Django Performance Improvements. Part 1: Database Optimizations | by Esther Vaati | Jun, 2022

Part 1: Database Optimizations

Photo by Ivan Diaz on Unsplash

The main goal of optimization in Django projects is to make it fast to perform database queries by ensuring that your projects run by making the best use of system resources. A properly optimized database will reduce the response time hence a better user experience.

In this 4 part series, you will learn how to optimize the different areas of your Django application.

This part will focus on optimizing the database for speed in Django applications.

Understanding how querysets work will lead to better code. Before any optimization, start by understanding these concepts:

  1. Querysets are lazy: you can write as many queries as you want, but Django will only query from the database when the query is evaluated.
  2. Always limit the results you obtain from the database by specifying how many values ​​should be returned.
  3. In Django, you can evaluate your queryset by iteration, slicing, caching, and python methods such as len(), count()etc, so ensure that you make the best use of them.
  4. Django performs caching in every queryset to minimize database access. Understanding how caching works will allow you to write better and more efficient code.
  5. Only retrieve what you need
  6. Retrieve everything at once if you think you will use it later
  7. Always perform database work in the database rather than in Python

The database is the core of any application. Contrary to the belief, complexity doesn’t always guarantee efficiency. Postgresql is the preferred database for Django applications due to its open-source nature, and it’s also ideal for complex queries.

To optimize queries in any Django application, we will cover the following areas to perform database optimization, namely:

  1. database indexing
  2. Caching
  3. select related vs. fetch related
  4. bulk method
  5. RawSql
  6. foreign keys

Database indexing is a technique used to speed up querying when retrieving records from a database. When working with large databases that churn lots of data, indexing is a non-negotiable practice to make your app faster.

As the application becomes significant, it might slow down, and users will notice since it will take considerably longer to obtain the requested data. To illustrate this, we will use an example of an ecommerce store that has a table product with the models shown below.

As the database grows, you might notice it takes a significant time to retrieve data. For example, assume you want to apply an index to the price column to speed up searches on the column.

price = models.DecimalField(decimal_places= 2,max_digits=8,db_index=True)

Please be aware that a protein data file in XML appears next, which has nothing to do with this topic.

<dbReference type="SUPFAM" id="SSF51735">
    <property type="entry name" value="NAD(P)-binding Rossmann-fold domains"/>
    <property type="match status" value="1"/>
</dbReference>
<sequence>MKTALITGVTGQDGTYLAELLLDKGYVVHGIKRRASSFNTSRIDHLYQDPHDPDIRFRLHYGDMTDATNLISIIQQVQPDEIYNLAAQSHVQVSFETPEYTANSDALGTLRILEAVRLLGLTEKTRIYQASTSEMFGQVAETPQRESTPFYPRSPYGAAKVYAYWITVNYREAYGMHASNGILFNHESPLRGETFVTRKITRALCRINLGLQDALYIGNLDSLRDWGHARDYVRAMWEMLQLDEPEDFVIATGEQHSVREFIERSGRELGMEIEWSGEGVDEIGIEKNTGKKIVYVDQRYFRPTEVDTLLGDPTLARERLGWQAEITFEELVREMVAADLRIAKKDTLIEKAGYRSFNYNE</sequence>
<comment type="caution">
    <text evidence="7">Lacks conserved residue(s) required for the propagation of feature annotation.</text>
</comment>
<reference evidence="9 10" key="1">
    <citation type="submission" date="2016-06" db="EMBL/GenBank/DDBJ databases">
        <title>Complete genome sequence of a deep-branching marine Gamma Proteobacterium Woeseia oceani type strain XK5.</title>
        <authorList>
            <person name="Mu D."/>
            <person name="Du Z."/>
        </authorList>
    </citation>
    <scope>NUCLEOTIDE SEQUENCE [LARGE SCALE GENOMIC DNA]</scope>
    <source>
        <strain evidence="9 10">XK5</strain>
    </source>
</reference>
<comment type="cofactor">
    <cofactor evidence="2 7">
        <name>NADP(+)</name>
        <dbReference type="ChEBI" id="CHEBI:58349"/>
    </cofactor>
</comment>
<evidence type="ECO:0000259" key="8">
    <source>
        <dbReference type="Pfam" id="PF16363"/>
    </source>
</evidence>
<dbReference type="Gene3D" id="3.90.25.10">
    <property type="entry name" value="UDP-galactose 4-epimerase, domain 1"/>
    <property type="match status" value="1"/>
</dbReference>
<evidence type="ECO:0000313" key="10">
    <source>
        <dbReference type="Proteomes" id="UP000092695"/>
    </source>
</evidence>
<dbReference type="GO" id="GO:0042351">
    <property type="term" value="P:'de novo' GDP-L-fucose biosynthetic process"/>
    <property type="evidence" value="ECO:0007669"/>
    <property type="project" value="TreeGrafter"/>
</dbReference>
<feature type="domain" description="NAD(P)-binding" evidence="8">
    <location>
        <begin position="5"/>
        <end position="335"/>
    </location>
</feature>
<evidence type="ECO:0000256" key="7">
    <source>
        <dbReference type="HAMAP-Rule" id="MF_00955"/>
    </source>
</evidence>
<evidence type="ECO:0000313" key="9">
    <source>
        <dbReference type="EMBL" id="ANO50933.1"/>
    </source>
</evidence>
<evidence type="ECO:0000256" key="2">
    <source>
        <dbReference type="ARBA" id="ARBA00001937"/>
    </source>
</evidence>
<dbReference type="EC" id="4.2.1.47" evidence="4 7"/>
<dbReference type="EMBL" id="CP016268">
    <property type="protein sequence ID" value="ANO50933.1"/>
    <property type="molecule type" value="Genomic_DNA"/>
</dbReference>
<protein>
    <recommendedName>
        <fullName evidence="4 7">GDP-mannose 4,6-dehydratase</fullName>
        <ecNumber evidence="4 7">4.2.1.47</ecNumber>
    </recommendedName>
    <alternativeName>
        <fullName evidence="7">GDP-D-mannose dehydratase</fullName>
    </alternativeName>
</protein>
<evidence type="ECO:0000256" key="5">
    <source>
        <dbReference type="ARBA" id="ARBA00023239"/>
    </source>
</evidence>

After you apply the index, you will need to run migrations so that the index is created.

It’s also important to note that if the table has a lot of rows, it will take longer to create the index. You can also create a single index for two fields:

Caching in databases is the best approach to fast responses. It ensures that few calls are made to the database, preventing database overload. A standard cache structure will look like this:

Django provides one caching mechanism that can use different caching backends like Memcached and Redis that allow you to avoid running queries multiple times.

Memcached is a simple yet powerful open-source in-memory system that is guaranteed to return cached results in less than a millisecond. Memcached is also easy to use and scalable.

On the other hand, Redis is also an open-source caching system that offers the same capabilities as Memcached. Most offline applications use already cached data, which means that most of the requests do not even hit the database.

User sessions should be stored in a cache in your Django application, and since redis persists data in disks, all the sessions for logged-in users don’t come from the database but the cache. To enable redis database caching, you need to install redis via pip.

pip install redis

Once redis is installed, add the following code in the settings.py file:

You can also use Memcached and Redis to store user authentication tokens. Since every user who logs in must provide a token, all these operations can result in high overhead on the database. Getting tokens from the cache will lead to a much faster-performing database.

Django offers parameters for optimizing your Querysest called select related and prefetch_related. These two methods reduce the number of queries done on the database. For example, consider the following model with 2 tables.

The person table has one-many relationships with the Tweet table, ie, One person can have many tweets, but a tweet can only belong to a single person. Suppose you want to find out the details of all the tweets in your database, you would first fetch all the tweets.

To get additional information such as first_names and last_name you would then do additional queries as follows:

This results to 9 queries as shown above.

select_related